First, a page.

Wednesday, December 31, 2008

Face-Lift 587

Guess the Plot

At Play on the Isle of Song

1. Lenore has a figurine carved in the likeness of a musician her father once heard. She thinks if she finds the musician and brings him back, her dying father will finally love her. Her search takes her to the Isle of Song, where she resolves to bring the musician back, even if she has to kill him first.

2. Song's Tropical Island Getaway has been called educational, relaxing, and culturally enlightening... but never fun. Will Song be able to pull off the "Woodstock of the 21st Century" and turn her resort's reputation around? Or will Jack, handsome owner of the Carnation Garden Resort on the other side of the island, foil her plans? Also, a bum with a concertina.

3. Unicorns frolic with purple ponies on the Isle of Song, where all the flowers are happy all the time, and all the faeries are princesses. Also, a dragon.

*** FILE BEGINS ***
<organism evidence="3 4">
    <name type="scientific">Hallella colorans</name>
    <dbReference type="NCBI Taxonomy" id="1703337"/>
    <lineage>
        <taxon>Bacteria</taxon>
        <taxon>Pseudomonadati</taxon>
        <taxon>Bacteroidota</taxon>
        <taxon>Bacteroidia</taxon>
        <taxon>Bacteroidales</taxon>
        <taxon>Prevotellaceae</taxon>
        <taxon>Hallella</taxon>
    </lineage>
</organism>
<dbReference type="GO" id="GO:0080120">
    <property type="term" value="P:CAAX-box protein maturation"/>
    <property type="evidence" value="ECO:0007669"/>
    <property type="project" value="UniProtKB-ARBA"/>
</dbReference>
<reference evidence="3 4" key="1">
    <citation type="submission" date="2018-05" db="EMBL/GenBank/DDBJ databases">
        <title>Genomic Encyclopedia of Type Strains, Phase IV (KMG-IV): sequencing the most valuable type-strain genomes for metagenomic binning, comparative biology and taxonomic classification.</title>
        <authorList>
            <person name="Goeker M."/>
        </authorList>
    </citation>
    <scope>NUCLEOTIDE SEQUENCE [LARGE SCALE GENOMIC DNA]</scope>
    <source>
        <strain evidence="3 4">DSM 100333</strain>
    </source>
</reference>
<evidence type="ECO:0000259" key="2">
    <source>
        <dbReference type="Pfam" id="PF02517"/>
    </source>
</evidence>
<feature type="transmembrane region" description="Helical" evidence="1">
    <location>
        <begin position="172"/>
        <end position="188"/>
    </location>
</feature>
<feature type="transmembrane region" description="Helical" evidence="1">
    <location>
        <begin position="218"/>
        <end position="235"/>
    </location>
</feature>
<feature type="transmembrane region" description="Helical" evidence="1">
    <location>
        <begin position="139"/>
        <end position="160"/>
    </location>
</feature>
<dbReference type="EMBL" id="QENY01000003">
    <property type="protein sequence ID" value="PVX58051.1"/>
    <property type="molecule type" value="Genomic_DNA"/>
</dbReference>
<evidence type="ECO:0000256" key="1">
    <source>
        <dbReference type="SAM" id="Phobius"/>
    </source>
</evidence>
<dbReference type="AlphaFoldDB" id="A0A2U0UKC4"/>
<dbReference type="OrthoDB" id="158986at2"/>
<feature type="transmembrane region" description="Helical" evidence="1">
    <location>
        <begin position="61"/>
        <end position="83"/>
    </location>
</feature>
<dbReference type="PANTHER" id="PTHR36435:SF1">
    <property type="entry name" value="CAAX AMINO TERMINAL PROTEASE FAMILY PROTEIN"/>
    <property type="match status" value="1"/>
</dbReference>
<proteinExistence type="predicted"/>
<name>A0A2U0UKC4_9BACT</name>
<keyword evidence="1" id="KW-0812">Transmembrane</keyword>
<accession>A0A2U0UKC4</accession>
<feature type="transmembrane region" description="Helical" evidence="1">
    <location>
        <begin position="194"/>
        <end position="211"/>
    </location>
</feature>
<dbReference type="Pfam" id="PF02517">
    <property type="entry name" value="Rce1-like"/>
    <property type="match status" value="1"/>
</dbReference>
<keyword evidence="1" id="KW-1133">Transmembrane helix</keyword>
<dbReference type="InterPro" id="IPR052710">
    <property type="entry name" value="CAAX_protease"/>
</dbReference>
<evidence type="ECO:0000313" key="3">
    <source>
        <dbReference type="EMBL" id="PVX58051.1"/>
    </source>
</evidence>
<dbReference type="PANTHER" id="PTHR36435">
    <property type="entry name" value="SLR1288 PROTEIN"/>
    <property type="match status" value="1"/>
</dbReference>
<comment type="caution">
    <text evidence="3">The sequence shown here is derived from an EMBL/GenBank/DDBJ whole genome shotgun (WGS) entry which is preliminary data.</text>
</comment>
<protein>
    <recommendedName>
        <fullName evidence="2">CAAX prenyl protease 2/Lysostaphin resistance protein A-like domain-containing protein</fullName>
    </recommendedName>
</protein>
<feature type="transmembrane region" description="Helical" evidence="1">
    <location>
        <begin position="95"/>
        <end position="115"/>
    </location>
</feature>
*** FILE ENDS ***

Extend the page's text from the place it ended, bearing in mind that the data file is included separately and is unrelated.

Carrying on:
4. A theatrical production of “Oklahoma” at a Nudist Colony’s Island resort goes awry when too many of the actors want to play horseys. Also a Sea Creature turns their weekend frolic into a fight to survive.

5. Kassie longs to be a singer, but unfortunately she's mute. One night a strange bird leads her to a boat which takes her to an island where she finds her voice and sings. When she leaves, will her voice be left behind?

6. The Isle of Song is the biggest music-themed amusement park on the planet. After hours, though, it becomes a Mecca for the spirits of deceased musicians. Anna Holenk has snuck into the park hoping to catch a glimpse of Elvis only to find herself in the middle of a ghostly war between Janis Joplin, Jimi Hendrix, Elvis, and new arrival Frank Sinatra. To survive, she'll have to either join forces with one of the leaders, or be forever relegated to a netherworld populated by soulless groupies.